The inception of Freemasonry
In the Middle Ages, the term “freemason” was awarded to highly skilled stonemasons who were hired as free agents to build castles and cathedrals in England and Scotland. Because of the inherent danger of their work, stonemasons formed local organizations, called lodges, to take care of sick and injured members as well as the widows and orphans of those who were killed on the job. The first Grand Lodge was established in 1717 in London. In 1718, English Freemasonry spread to France and Spain, and after 1729, to India, Italy, Poland and Sweden. Freemasonry spread to the other parts of Europe and eventually made its way to the American colonies. In 1733, the first American lodge was established in Boston, under the authority of the Grand Lodge of England. Of the 39 men who signed the U.S. Constitution, 13 were Masons.
Freemasonry come to California
Freemasonry has been an integral part of California for more than 150 years. During the Gold Rush of 1849, thousands of settlers came to California in search of fortune. Many of these men had been Masons back East and brought with them the tradition of Freemasonry. Not surprisingly, some of California’s first Masonic Lodges were established in the mining towns of the Gold Country. In 1850-the same year California became a state-the Grand Lodge of California was established in Sacramento. Within 10 years, the number of Masonic Lodges had grown from 11 to 130, while membership soared from 258 to more than 5,000. Over the years, the Masons have played a key role in shaping the history of California. To date, 19 California governors have been Masons, and at least four California Masons have been elected to the U.S. Senate. Today, the Grand Lodge of California has almost 90,000 members in about 400 Lodges located throughout the state, making it one of the largest Grand Lodges in the world.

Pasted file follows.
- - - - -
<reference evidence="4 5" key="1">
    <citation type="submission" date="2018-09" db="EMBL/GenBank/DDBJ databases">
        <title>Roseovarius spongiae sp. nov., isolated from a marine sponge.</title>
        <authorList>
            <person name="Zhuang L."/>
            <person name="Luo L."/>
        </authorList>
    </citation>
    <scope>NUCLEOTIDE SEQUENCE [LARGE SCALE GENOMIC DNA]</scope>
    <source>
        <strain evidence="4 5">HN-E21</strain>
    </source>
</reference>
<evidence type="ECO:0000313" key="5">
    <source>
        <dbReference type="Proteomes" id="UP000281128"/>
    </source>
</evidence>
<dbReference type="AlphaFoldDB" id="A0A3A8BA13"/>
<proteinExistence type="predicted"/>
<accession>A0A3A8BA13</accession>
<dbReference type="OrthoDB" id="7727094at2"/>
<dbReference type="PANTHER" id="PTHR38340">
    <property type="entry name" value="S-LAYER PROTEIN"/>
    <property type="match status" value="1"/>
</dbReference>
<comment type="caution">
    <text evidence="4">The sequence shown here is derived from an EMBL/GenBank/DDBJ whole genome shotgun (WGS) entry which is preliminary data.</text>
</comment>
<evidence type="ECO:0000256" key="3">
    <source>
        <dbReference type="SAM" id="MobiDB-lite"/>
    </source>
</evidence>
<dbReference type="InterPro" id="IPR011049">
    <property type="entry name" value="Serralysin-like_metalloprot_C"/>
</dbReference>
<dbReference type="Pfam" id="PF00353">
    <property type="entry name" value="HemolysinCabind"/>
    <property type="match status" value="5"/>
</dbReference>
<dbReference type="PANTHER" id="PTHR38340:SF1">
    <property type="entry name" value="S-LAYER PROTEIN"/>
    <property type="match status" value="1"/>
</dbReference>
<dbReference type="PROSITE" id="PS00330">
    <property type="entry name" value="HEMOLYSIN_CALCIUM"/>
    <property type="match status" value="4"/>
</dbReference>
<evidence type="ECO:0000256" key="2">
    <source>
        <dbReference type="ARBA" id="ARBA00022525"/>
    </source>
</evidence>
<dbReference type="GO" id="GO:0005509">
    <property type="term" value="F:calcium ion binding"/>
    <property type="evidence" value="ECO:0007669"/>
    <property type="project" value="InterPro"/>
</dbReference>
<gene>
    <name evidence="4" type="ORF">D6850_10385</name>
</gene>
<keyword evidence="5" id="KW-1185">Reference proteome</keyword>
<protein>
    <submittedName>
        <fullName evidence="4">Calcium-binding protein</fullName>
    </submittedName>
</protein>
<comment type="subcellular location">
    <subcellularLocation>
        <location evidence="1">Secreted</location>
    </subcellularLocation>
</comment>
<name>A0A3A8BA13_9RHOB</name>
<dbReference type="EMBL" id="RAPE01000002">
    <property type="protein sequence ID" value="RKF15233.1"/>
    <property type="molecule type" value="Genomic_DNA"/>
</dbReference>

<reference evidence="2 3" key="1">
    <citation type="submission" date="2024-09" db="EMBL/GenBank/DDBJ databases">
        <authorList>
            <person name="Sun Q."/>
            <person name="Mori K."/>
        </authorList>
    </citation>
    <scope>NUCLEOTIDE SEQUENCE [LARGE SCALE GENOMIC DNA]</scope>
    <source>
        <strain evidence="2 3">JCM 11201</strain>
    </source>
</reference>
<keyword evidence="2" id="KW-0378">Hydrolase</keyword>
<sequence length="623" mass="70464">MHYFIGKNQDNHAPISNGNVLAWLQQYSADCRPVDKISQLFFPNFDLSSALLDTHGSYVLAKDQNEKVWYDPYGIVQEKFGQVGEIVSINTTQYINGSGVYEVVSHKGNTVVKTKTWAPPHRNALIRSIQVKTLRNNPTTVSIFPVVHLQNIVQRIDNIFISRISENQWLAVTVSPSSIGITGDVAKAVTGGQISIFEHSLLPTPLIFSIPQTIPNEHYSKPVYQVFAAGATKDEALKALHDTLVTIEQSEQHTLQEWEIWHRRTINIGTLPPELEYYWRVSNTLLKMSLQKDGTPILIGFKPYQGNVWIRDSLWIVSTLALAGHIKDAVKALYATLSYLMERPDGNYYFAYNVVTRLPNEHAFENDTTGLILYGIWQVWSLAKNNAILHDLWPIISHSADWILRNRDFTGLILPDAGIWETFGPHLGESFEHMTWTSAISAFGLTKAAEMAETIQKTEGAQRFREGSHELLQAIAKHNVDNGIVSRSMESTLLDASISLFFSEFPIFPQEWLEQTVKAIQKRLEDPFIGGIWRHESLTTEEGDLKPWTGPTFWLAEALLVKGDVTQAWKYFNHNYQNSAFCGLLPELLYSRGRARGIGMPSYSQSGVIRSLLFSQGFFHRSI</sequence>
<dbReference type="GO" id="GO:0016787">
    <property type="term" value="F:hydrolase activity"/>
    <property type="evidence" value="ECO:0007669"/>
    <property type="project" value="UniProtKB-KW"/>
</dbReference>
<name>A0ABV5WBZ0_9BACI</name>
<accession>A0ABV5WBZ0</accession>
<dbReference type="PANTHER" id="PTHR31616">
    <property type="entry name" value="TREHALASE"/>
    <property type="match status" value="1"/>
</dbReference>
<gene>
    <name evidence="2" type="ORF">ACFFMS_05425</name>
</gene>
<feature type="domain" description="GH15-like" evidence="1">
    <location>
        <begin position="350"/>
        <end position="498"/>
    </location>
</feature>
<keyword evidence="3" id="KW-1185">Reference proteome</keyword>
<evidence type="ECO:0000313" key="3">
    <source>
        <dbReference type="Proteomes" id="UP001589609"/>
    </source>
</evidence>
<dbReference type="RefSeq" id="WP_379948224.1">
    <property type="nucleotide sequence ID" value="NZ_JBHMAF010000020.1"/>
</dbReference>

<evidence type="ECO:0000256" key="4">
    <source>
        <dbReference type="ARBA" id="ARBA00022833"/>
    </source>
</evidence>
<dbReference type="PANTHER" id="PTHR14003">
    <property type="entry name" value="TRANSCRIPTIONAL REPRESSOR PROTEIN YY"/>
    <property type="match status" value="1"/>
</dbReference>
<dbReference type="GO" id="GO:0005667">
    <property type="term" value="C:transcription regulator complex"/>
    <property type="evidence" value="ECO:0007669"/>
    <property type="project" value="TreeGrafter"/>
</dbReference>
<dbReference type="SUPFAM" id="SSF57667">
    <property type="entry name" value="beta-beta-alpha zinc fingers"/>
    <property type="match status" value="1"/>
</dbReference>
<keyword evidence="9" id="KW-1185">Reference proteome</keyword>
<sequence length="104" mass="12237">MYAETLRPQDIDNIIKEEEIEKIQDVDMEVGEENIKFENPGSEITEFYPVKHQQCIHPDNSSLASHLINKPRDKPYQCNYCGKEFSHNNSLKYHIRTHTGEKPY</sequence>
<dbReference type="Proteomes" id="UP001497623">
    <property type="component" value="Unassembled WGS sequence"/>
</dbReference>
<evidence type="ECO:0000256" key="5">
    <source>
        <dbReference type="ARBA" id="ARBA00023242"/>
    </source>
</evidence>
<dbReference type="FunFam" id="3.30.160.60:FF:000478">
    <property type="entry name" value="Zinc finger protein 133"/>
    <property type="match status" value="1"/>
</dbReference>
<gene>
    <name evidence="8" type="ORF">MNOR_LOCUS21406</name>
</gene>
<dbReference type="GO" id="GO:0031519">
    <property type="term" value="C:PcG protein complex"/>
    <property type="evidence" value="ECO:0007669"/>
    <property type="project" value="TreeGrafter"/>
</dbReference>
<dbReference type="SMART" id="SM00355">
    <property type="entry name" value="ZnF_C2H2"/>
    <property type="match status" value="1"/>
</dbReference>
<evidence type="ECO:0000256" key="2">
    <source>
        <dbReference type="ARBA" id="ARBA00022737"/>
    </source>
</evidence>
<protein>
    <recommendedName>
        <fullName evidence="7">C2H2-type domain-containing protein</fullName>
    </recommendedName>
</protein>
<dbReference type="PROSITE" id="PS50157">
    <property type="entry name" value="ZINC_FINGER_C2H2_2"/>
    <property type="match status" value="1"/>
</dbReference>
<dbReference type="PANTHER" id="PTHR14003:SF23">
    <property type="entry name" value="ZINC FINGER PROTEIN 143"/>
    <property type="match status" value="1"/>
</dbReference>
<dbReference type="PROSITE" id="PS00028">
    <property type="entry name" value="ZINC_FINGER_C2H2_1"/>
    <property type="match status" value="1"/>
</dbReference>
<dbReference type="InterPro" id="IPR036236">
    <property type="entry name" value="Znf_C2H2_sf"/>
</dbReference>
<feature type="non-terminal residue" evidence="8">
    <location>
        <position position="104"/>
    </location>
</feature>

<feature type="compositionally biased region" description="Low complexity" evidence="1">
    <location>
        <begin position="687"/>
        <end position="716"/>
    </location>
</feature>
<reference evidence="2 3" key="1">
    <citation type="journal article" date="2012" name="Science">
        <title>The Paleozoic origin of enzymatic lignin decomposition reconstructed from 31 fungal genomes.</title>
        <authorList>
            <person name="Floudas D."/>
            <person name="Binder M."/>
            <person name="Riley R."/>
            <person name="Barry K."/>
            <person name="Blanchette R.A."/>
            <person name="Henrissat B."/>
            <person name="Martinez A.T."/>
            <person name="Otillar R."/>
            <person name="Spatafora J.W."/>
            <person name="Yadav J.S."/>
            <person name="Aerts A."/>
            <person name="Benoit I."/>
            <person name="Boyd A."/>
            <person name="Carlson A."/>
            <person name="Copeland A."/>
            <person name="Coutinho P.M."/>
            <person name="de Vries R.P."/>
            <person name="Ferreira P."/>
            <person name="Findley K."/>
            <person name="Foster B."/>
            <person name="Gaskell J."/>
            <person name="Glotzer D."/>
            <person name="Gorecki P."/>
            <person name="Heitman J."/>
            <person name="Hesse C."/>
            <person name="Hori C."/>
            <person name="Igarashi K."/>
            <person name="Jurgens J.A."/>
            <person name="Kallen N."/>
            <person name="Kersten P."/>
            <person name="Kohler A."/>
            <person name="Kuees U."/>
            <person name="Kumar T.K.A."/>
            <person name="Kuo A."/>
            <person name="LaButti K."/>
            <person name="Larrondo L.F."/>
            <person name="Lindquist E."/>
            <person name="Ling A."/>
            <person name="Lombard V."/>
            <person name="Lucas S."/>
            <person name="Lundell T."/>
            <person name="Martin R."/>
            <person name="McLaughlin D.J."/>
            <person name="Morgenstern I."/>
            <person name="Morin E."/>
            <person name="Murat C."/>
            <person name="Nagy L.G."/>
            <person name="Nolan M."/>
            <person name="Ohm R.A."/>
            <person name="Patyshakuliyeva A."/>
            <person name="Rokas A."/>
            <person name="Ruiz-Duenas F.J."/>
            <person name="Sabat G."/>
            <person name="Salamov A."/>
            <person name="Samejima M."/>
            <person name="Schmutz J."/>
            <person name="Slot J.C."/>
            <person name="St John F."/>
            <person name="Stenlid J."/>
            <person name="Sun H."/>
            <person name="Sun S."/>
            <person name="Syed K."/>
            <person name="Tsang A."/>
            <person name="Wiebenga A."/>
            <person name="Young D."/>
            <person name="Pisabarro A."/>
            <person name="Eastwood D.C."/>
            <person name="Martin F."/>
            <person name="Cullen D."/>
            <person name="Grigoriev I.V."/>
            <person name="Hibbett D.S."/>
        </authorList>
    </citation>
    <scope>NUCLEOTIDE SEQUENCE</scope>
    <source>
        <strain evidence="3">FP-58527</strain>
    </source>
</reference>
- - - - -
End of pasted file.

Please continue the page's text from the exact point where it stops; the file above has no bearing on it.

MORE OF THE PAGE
A legacy of philanthropy
Throughout their 150 year history, the California Masons have remained steadfast in their commitment to helping others and serving the community. They have volunteered hundreds of thousands of hours and donated millions of dollars to support a wide range of charitable programs. Among the fraternity’s first charitable activities was helping victims of the great cholera outbreak in Sacramento in 1850. Three Lodges, with a combined membership of 69 men, raised more than $32,000 to help build and maintain a hospital at Sutter’s Fort.